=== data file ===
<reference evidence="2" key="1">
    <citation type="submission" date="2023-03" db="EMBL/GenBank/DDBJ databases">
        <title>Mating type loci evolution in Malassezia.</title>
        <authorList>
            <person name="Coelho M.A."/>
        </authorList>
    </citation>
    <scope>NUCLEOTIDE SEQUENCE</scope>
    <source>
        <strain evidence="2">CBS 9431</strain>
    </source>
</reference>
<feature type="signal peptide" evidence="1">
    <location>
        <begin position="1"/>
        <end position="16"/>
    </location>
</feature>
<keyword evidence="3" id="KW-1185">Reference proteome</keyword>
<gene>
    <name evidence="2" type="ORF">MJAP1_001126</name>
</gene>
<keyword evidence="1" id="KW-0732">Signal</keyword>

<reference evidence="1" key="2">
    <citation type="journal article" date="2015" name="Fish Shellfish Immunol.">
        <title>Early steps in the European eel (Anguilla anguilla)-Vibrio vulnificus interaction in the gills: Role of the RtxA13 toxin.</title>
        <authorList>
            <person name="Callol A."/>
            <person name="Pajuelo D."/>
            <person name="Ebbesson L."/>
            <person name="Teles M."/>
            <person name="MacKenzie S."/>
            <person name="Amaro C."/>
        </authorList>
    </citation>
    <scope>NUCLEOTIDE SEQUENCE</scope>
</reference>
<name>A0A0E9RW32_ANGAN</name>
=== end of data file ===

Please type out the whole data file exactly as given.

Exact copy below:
<reference evidence="2" key="1">
    <citation type="submission" date="2023-03" db="EMBL/GenBank/DDBJ databases">
        <title>Mating type loci evolution in Malassezia.</title>
        <authorList>
            <person name="Coelho M.A."/>
        </authorList>
    </citation>
    <scope>NUCLEOTIDE SEQUENCE</scope>
    <source>
        <strain evidence="2">CBS 9431</strain>
    </source>
</reference>
<feature type="signal peptide" evidence="1">
    <location>
        <begin position="1"/>
        <end position="16"/>
    </location>
</feature>
<keyword evidence="3" id="KW-1185">Reference proteome</keyword>
<gene>
    <name evidence="2" type="ORF">MJAP1_001126</name>
</gene>
<keyword evidence="1" id="KW-0732">Signal</keyword>

<reference evidence="1" key="2">
    <citation type="journal article" date="2015" name="Fish Shellfish Immunol.">
        <title>Early steps in the European eel (Anguilla anguilla)-Vibrio vulnificus interaction in the gills: Role of the RtxA13 toxin.</title>
        <authorList>
            <person name="Callol A."/>
            <person name="Pajuelo D."/>
            <person name="Ebbesson L."/>
            <person name="Teles M."/>
            <person name="MacKenzie S."/>
            <person name="Amaro C."/>
        </authorList>
    </citation>
    <scope>NUCLEOTIDE SEQUENCE</scope>
</reference>
<name>A0A0E9RW32_ANGAN</name>